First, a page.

A man who was portrayed in a film as a life-saving hero during the Rwandan genocide has been sentenced to 25 years for terrorism by a court in Rwanda.
Paul Rusesabagina, 67, was found guilty of backing a rebel group behind deadly attacks in 2018 and 2019.
His family has called the trial a sham, saying he was taken to Rwanda, from exile, by force.
Rusesabagina’s journey from celebrated figure to state enemy happened as his criticism of the government grew.
Initially he was hailed for his acts during the genocide 27 years ago.
In the Oscar-nominated movie Hotel Rwanda, Rusesabagina, played by Don Cheadle, was shown as a hotel manager who managed to protect more than 1,000 people who had sought shelter.
In a period of 100 days from April 1994, 800,000 people, mostly from the Tutsi ethnic group, were slaughtered by extremists from the Hutu community.
Some survivors have gone on to question the version of events in the 2005 film.
But as Rusesabagina’s profile was raised following its release, his criticism of the post-genocide government and President Paul Kagame gained a wider audience.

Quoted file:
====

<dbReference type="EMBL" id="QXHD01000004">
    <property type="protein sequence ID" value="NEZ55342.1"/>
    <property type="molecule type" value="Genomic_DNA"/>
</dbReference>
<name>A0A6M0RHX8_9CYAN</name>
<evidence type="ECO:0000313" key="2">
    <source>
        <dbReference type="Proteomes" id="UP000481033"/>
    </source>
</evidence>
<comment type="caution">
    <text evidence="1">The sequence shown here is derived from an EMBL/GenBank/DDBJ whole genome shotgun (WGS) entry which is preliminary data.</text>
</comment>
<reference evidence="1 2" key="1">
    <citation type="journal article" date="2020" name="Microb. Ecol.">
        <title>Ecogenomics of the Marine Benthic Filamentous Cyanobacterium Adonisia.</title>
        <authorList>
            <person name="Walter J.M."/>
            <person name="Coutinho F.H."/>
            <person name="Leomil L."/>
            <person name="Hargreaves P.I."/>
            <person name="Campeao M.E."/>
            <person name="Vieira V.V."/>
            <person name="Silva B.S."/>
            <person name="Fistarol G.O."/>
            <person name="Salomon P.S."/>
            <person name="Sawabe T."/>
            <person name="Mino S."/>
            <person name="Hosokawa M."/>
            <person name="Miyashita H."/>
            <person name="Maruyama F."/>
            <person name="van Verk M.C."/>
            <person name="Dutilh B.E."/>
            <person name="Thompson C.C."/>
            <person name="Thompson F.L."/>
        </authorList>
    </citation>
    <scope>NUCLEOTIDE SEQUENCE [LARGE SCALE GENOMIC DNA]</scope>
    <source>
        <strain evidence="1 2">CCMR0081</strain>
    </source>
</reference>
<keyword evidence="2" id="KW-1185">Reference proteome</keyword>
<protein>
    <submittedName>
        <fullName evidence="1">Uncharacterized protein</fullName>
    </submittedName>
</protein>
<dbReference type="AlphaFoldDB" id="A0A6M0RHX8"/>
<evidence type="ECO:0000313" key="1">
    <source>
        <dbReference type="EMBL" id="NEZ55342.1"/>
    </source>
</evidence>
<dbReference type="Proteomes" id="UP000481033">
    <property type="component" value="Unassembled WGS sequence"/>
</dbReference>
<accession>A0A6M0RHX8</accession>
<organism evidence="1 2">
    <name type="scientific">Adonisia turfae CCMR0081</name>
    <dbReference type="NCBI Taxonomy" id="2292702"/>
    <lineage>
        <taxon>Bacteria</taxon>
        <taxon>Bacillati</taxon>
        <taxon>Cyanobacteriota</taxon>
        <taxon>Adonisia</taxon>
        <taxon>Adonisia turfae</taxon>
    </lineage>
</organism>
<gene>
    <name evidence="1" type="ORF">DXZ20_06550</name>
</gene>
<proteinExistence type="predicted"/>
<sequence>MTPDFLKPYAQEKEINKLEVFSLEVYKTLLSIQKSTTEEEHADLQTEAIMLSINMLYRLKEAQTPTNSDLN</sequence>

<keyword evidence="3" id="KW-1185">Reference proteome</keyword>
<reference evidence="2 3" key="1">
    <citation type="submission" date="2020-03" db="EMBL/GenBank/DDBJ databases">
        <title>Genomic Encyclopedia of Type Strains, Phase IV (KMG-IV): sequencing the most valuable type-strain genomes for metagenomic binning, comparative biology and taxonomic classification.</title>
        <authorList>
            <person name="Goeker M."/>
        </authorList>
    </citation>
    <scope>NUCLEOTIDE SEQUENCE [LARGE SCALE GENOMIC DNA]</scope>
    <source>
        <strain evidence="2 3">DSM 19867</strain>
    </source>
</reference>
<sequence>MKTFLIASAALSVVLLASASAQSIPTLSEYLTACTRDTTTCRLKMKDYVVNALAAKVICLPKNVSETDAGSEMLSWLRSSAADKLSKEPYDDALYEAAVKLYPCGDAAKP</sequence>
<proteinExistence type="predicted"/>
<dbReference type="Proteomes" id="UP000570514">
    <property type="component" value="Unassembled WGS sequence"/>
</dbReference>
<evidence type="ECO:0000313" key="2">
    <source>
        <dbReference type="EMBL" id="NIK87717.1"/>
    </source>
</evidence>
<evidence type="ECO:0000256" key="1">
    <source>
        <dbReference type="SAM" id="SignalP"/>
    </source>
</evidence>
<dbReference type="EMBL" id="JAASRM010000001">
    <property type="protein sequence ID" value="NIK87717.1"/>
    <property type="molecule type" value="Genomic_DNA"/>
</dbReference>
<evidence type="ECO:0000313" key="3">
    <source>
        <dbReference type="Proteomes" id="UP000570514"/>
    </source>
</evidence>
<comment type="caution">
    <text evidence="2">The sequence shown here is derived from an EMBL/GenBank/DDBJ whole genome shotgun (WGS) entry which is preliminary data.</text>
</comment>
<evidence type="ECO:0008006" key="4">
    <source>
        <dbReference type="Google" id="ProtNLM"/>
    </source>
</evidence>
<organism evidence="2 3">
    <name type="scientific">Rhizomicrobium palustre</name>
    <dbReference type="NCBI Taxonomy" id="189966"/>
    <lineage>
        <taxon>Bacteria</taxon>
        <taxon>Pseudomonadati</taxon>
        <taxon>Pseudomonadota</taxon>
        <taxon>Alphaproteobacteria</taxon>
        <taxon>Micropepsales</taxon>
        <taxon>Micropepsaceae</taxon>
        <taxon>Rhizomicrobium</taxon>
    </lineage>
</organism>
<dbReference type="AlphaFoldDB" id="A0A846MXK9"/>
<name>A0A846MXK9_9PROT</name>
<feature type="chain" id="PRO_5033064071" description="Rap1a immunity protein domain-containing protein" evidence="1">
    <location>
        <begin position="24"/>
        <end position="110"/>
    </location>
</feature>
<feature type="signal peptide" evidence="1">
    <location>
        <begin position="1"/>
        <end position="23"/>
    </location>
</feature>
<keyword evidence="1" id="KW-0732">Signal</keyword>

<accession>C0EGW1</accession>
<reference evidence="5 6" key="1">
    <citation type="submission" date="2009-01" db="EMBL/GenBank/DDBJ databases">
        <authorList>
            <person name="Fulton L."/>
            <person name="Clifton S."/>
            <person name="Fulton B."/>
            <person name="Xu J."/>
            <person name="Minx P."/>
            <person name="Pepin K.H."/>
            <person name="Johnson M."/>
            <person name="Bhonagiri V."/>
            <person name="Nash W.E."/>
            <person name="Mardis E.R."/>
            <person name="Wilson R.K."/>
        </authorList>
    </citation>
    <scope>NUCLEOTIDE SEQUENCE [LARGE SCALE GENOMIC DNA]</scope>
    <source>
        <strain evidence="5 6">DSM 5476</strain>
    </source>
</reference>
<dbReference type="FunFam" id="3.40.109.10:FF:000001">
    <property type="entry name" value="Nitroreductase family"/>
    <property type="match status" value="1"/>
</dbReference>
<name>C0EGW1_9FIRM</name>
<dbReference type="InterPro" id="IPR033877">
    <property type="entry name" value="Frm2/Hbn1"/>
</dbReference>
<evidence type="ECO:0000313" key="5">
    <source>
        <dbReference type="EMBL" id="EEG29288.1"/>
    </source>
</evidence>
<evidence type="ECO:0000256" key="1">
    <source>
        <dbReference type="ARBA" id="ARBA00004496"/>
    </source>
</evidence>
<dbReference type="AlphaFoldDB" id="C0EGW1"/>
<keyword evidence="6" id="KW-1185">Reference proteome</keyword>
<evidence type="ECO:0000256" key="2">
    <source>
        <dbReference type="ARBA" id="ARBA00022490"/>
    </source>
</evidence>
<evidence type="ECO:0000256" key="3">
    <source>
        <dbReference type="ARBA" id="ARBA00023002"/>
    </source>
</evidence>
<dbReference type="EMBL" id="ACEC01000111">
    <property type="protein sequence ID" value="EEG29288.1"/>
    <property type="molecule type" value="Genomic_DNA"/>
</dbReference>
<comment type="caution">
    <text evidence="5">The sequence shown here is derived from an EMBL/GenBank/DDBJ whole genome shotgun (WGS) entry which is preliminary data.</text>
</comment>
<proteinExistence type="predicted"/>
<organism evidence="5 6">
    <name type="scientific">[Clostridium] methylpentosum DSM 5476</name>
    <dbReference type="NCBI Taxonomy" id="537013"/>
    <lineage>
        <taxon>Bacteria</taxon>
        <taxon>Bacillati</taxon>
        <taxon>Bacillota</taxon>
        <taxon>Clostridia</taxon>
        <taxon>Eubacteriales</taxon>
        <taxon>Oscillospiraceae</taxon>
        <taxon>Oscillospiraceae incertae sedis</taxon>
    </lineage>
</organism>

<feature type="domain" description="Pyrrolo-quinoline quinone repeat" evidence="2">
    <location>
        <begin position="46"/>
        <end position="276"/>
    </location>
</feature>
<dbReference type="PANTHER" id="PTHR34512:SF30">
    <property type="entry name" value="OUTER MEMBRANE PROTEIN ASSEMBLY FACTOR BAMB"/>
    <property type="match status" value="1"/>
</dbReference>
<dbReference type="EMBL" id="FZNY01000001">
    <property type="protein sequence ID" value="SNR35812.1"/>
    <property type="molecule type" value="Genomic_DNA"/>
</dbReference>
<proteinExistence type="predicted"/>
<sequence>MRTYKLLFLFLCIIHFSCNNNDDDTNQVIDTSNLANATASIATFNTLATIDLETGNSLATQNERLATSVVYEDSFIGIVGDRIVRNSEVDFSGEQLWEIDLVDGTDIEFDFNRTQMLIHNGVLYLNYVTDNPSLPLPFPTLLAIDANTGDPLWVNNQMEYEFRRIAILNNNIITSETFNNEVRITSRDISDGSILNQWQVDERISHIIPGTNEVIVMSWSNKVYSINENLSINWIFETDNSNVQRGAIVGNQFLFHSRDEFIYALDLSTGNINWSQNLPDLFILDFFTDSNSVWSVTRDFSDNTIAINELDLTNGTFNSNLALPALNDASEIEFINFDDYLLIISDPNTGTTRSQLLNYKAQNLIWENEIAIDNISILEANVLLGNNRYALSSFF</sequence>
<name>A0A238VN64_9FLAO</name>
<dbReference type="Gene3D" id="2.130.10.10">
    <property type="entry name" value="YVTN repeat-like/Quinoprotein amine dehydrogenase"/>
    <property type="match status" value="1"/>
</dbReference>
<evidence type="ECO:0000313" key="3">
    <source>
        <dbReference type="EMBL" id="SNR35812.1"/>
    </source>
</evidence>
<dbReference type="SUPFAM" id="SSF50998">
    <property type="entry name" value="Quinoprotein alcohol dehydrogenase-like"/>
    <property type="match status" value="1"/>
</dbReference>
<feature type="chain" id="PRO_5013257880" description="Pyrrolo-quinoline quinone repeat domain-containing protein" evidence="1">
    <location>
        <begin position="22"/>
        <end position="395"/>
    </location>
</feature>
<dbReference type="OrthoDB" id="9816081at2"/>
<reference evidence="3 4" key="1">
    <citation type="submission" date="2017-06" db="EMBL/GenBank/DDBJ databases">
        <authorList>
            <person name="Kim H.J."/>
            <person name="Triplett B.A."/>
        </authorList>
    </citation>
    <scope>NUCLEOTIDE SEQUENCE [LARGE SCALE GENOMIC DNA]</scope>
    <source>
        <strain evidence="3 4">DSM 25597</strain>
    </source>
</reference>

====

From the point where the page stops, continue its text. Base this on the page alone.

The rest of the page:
He spoke about human rights abuses and alleged that the government was targeting Hutus.
Rights groups have accused the governing Rwandan Patriotic Front of harassing and arresting opponents. Arbitrary detention, ill-treatment, and torture are “commonplace”, Human Rights Watch says.
Living in exile, Rusesabagina went on to lead an opposition coalition, which had an armed wing – the National Liberation Front (FLN).
In a 2018 video message, he called for regime change saying that “the time has come for us to use any means possible to bring about change in Rwanda”.